Jill McMenamin Ross

Finding Financial Wellness

Money shouldn’t be a stressful subject – and if your immediate thought is, “yes, but it is,” it’s time to dig into why you feel that way, says Jill McMenamin Ross, founder of Flow Financial Therapy and Advising.

Jill McMenamin Ross, CEO, Flow Financial Therapy and Advising

“Money is such a fundamental part of people’s lives,” says Ross. “But for some reason, nobody wants to talk about it. It’s time we change that.”

There’s so much more to analyzing your finances than just tracking money coming in and out of your account, she says. Beneath the surface of every transaction are emotions and financial perceptions that influence your decisions – even if you can’t see it at the time. And a lot of those emotions can be what’s holding you back from being financially healthy. That’s where financial therapy, coaching, advising and planning come into play.

“You can go to a therapist or a marriage counselor and talk about money being a major stress in your life, but they don’t have the expertise to give you the knowledge and resources you need to take back control of your money,” says Ross.

“People carry a lot of stress about money based on their history with finances. If you grew up never having to worry about money or if your family lived paycheck-to-paycheck, that will have a significant impact on your perceptions of money long into your adulthood,” says Ross. “That’s what I want to dig into.”

Financial therapy is much more than wealth management – although Ross’ 27 years of experience in banking and wealth management means she can certainly dive into that as well. This unique therapy focuses on understanding what impacts your financial habits so you can adjust those behaviors (and improve your ability to communicate about those behaviors) to reach your financial goals.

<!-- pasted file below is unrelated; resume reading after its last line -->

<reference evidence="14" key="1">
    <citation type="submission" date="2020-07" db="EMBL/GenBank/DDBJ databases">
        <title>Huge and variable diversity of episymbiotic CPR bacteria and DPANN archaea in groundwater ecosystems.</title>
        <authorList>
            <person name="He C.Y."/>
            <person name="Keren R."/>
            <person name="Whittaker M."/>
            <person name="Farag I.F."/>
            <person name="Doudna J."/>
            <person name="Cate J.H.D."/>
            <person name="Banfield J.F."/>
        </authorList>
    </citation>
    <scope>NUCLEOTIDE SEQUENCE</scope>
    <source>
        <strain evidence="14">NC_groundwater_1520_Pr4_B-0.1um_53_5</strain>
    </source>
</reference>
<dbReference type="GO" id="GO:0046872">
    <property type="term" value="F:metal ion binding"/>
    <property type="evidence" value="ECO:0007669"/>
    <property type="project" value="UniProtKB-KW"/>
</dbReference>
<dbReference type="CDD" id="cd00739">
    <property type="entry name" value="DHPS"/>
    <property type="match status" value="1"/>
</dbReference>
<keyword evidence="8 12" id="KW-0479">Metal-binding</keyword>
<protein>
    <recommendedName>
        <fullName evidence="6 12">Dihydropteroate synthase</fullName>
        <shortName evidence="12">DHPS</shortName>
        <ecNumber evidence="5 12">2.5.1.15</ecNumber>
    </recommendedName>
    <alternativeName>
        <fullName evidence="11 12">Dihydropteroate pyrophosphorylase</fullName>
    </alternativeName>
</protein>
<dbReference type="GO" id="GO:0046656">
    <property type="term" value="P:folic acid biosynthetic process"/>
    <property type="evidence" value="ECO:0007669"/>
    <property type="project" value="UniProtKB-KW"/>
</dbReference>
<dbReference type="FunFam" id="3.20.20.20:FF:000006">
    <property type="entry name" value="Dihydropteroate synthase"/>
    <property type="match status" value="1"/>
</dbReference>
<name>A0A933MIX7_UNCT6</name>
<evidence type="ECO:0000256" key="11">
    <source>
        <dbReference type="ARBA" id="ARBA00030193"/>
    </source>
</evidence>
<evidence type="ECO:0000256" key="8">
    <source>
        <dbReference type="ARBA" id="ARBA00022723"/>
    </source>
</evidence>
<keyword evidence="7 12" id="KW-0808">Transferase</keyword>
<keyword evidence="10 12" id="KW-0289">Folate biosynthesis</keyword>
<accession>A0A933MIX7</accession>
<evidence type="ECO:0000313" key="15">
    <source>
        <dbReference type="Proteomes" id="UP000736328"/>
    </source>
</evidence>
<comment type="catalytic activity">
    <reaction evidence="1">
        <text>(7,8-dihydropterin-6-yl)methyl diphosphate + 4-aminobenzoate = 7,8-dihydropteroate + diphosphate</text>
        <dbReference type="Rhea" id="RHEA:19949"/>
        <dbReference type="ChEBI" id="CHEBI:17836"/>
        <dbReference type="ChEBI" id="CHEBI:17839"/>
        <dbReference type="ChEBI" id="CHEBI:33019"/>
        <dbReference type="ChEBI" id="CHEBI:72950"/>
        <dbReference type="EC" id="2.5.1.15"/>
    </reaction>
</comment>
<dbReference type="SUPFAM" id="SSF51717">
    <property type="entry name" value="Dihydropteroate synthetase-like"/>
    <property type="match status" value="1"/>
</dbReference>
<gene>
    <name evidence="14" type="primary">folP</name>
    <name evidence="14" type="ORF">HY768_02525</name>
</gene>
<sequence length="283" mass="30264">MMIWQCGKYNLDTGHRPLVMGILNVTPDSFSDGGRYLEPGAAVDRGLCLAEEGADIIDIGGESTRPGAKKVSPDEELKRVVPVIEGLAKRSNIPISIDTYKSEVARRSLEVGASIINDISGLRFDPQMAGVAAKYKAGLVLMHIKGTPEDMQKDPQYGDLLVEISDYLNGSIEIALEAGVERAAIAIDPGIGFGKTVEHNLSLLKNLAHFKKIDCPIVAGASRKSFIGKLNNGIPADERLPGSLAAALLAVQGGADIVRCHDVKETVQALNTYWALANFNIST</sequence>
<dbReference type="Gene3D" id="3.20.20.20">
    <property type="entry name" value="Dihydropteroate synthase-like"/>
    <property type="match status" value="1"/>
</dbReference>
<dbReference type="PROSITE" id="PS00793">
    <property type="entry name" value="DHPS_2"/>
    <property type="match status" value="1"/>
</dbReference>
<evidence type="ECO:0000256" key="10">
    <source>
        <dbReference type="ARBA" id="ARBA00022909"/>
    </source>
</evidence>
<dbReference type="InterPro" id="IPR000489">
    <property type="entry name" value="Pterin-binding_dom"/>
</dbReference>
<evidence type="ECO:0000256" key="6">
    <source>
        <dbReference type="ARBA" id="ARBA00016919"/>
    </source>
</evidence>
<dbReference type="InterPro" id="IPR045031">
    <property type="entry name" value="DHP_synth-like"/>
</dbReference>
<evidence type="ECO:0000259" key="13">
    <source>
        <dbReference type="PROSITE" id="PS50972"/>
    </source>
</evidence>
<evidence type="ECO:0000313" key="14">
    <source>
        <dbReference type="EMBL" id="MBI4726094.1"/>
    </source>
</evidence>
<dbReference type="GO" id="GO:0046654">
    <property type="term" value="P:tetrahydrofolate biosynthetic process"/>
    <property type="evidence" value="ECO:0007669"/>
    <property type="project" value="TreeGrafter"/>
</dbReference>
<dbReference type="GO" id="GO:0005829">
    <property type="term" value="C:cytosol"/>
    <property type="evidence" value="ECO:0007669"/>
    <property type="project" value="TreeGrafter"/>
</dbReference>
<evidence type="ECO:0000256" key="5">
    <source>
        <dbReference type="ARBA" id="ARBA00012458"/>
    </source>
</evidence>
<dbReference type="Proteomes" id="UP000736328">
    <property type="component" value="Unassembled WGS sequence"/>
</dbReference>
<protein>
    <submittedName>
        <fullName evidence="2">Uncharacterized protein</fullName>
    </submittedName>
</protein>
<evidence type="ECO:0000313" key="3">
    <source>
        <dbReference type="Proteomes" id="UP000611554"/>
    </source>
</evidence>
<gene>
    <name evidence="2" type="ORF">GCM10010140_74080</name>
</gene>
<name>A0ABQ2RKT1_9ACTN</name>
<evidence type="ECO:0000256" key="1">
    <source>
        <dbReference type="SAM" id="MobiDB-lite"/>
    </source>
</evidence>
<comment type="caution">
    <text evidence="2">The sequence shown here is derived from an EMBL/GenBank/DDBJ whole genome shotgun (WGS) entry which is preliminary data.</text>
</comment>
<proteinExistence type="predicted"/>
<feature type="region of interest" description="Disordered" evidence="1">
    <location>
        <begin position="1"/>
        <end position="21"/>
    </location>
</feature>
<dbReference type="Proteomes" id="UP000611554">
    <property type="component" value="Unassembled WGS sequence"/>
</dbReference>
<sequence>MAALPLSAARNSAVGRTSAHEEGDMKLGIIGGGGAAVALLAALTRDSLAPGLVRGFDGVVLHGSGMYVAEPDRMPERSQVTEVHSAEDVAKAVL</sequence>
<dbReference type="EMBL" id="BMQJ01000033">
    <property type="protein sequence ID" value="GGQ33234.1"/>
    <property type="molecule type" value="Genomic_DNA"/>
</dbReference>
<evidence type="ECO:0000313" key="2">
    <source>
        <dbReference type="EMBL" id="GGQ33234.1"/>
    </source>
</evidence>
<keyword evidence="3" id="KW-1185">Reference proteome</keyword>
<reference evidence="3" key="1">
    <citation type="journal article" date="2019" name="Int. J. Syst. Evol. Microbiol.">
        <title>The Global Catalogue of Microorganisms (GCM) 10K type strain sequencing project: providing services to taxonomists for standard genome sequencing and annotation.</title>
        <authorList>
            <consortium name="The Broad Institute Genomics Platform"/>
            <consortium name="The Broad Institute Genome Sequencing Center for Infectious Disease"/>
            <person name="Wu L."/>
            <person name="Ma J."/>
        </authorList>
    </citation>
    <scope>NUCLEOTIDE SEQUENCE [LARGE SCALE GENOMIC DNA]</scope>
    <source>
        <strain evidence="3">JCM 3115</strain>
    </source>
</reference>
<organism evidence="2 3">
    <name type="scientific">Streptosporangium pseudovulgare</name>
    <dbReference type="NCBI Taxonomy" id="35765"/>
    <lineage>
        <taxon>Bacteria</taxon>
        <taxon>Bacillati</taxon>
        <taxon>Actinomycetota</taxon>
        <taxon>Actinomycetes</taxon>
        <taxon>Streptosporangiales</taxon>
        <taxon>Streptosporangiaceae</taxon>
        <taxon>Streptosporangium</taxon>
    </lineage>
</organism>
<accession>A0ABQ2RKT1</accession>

“Money is such a fundamental part of people’s lives. But for some reason, no one wants to talk about it. It’s time we change that.”

Providing this therapy is a way for Ross to combine her background in social work, for which she holds a master’s degree, with her career in finance. Since launching Flow Financial Therapy and Advising in May, Ross has received an outpouring of interest and support, she says.

“This is the piece that’s been missing in commercial finance for so long,” she says. “I’ve always felt there was a knowledge gap between financial experts and our clients. I was always looking for ways to make financial knowledge easy and accessible to everyone, not just people who were already wealthy.” “

This is something everyone can benefit from,” she adds. “When we get to know our own relationship with money, we get to know ourselves better too, and it makes reaching our goals – both financially and personally – that much more attainable.”


3 Tips on Assessing Your Financial Wellbeing

Learn to talk about money with your partner

One of the biggest stressors in a relationship, says Ross, is money. “You should be able to talk with your partner about what your financial goals are and how you will reach them,” says Ross. “That cuts down on all the fights and animosity that comes with looking at your bank accounts to see what the other person spent.”

Set intentions

Being financially healthy is going to look different for everyone, says Ross, and it won’t necessarily mean you have a lot of money in the bank. Most of the time, it’s feeling like you have enough to be secure. Ross’ therapy will help you discover what “secure” means for you.

“Is it feeling like you don’t have to worry about the bills every month? Knowing that you can cover expenses without having to give up your vacation or regular manicures? Whatever it is, there’s no judgment,” Ross says. “Knowing where you want to go is the key to taking the steps to get there.”


Set aside time to analyze where your money is going and why you made the choice to spend the way you did. “This will give you unexpected insight into what really matters to you, or what you’re afraid of that’s holding you back,” says Ross.